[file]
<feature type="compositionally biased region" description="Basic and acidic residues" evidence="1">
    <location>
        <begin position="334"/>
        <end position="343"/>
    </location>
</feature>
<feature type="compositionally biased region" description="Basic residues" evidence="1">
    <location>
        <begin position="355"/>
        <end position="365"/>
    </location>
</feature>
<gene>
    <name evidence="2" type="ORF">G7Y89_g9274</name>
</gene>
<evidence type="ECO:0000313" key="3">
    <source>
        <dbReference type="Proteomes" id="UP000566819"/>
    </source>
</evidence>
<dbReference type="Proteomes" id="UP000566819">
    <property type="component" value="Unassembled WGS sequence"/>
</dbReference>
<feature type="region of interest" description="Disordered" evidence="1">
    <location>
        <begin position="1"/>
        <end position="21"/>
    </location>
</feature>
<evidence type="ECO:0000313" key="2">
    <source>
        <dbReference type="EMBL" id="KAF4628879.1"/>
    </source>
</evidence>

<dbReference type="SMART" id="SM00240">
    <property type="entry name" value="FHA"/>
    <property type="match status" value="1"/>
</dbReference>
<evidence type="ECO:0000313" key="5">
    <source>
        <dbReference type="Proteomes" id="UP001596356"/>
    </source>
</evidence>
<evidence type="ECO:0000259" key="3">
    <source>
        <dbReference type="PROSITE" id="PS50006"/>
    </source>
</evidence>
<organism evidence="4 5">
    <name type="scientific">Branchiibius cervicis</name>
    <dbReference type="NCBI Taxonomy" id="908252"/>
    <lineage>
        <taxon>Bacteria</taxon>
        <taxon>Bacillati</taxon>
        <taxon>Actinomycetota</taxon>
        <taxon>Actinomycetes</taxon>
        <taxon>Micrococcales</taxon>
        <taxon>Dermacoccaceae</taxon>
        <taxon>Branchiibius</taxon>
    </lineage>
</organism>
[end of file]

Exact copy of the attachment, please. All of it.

<feature type="compositionally biased region" description="Basic and acidic residues" evidence="1">
    <location>
        <begin position="334"/>
        <end position="343"/>
    </location>
</feature>
<feature type="compositionally biased region" description="Basic residues" evidence="1">
    <location>
        <begin position="355"/>
        <end position="365"/>
    </location>
</feature>
<gene>
    <name evidence="2" type="ORF">G7Y89_g9274</name>
</gene>
<evidence type="ECO:0000313" key="3">
    <source>
        <dbReference type="Proteomes" id="UP000566819"/>
    </source>
</evidence>
<dbReference type="Proteomes" id="UP000566819">
    <property type="component" value="Unassembled WGS sequence"/>
</dbReference>
<feature type="region of interest" description="Disordered" evidence="1">
    <location>
        <begin position="1"/>
        <end position="21"/>
    </location>
</feature>
<evidence type="ECO:0000313" key="2">
    <source>
        <dbReference type="EMBL" id="KAF4628879.1"/>
    </source>
</evidence>

<dbReference type="SMART" id="SM00240">
    <property type="entry name" value="FHA"/>
    <property type="match status" value="1"/>
</dbReference>
<evidence type="ECO:0000313" key="5">
    <source>
        <dbReference type="Proteomes" id="UP001596356"/>
    </source>
</evidence>
<evidence type="ECO:0000259" key="3">
    <source>
        <dbReference type="PROSITE" id="PS50006"/>
    </source>
</evidence>
<organism evidence="4 5">
    <name type="scientific">Branchiibius cervicis</name>
    <dbReference type="NCBI Taxonomy" id="908252"/>
    <lineage>
        <taxon>Bacteria</taxon>
        <taxon>Bacillati</taxon>
        <taxon>Actinomycetota</taxon>
        <taxon>Actinomycetes</taxon>
        <taxon>Micrococcales</taxon>
        <taxon>Dermacoccaceae</taxon>
        <taxon>Branchiibius</taxon>
    </lineage>
</organism>